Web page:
Urban and peri-urban agriculture in Tanzania
Urban and Peri-urban Agriculture (UPA) in Tanzania emerged during the economic crisis when the government encouraged urban people to grow foods in the backyards of their houses and open spaces. Ever since, UPA practices have expanded to raising livestock (poultry, dairy cattle, goats, pigs, etc), cultivation of crops (green vegetables, food crops such as maize, horticultural crops), and floriculture.
UPA has become an important source of income particularly for the urban poor to cope with economic hardships resulting from the inability of towns to create more formal jobs. UPA also contributes to urban food baskets where categories of urban dwellers are involved: low, middle, and high income. Currently, high-income residents are producing high-value crops, livestock production, use drip irrigation technologies, and poultry farming in cages (see Photo 2, 3, and 4). The outbreak of Covid-19 has also made UPA an important source of vegetables and Vitamin C herbs which boost immunity.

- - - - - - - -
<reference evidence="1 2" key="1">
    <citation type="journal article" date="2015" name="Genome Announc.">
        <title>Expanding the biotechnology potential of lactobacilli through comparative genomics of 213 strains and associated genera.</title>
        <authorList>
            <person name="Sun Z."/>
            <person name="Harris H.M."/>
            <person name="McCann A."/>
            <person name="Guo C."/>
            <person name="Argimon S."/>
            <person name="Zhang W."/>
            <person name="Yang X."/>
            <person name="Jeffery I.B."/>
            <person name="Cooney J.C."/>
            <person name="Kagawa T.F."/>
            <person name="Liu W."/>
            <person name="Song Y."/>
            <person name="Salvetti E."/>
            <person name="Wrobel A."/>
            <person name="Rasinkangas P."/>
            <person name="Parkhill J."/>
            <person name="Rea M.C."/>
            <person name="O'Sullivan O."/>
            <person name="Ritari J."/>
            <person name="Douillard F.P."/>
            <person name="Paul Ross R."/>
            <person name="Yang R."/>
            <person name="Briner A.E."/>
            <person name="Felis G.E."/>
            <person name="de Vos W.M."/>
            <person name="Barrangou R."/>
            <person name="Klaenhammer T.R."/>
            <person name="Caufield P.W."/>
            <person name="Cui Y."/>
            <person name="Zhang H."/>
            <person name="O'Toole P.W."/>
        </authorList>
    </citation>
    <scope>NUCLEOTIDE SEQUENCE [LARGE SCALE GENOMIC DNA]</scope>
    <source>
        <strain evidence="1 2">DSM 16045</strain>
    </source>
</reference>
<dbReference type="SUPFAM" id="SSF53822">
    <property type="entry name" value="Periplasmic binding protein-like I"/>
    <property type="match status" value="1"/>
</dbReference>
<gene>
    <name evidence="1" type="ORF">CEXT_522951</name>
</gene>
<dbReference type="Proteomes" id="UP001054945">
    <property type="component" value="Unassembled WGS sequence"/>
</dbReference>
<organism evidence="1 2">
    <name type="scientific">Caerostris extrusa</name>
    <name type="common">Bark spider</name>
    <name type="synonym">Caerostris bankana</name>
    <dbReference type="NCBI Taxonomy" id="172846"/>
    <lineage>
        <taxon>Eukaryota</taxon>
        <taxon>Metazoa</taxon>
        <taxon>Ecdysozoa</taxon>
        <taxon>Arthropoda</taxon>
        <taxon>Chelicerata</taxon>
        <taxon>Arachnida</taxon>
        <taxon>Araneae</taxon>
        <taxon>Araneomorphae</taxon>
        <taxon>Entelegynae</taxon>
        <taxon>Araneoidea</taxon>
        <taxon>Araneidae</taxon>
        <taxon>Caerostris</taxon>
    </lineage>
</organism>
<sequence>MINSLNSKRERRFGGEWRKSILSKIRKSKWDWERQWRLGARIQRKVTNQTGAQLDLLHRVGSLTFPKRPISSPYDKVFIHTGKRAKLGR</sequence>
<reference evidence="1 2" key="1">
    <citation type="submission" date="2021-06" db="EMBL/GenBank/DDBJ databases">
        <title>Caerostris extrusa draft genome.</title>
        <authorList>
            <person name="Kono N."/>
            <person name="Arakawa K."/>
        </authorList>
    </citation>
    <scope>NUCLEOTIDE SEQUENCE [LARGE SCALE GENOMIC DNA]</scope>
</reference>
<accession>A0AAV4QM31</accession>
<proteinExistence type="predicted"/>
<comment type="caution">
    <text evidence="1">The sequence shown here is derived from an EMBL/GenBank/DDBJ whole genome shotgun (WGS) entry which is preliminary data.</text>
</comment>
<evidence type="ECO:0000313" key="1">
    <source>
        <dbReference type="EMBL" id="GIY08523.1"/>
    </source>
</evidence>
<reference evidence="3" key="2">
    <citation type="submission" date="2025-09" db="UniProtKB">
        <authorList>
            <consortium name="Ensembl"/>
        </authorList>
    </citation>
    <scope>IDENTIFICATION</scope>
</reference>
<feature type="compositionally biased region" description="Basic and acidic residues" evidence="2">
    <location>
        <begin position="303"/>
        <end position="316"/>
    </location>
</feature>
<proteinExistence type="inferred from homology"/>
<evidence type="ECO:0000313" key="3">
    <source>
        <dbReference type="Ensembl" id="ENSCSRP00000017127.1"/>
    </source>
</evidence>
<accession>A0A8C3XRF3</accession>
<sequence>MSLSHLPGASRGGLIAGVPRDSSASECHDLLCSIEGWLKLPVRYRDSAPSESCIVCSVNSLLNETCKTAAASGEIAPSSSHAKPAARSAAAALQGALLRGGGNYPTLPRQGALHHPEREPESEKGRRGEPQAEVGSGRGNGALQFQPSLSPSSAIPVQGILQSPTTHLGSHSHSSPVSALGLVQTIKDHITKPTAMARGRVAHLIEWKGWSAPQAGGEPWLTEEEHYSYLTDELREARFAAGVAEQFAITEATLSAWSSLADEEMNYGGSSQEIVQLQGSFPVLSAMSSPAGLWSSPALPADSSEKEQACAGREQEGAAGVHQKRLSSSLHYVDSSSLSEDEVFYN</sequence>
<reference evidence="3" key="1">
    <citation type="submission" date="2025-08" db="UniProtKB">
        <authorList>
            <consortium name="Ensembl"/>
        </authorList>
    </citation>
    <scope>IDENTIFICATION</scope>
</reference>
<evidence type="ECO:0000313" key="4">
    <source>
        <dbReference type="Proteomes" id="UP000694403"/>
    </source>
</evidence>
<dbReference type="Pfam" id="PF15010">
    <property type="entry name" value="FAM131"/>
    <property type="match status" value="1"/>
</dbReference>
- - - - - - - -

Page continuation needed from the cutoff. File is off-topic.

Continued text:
UPA is recognised in some policy papers for its potential contribution to food security, income generation and employment. It is also noted as a threat to the environment. The draft '2013 National Agricultural Policy' has highlighted measures to integrate and promote UPA, although its implementation is still a challenge. Farmers at the 'intra and peri-urban areas are challenged by land tenure insecurity, limited access to water and other resources.
Since different stakeholders perceive UPA negatively on the urban environment, this calls for research to validate its contribution to urban sustainability. Moreover, land tenure security should be considered as a measure towards the sustainable practices of UPA.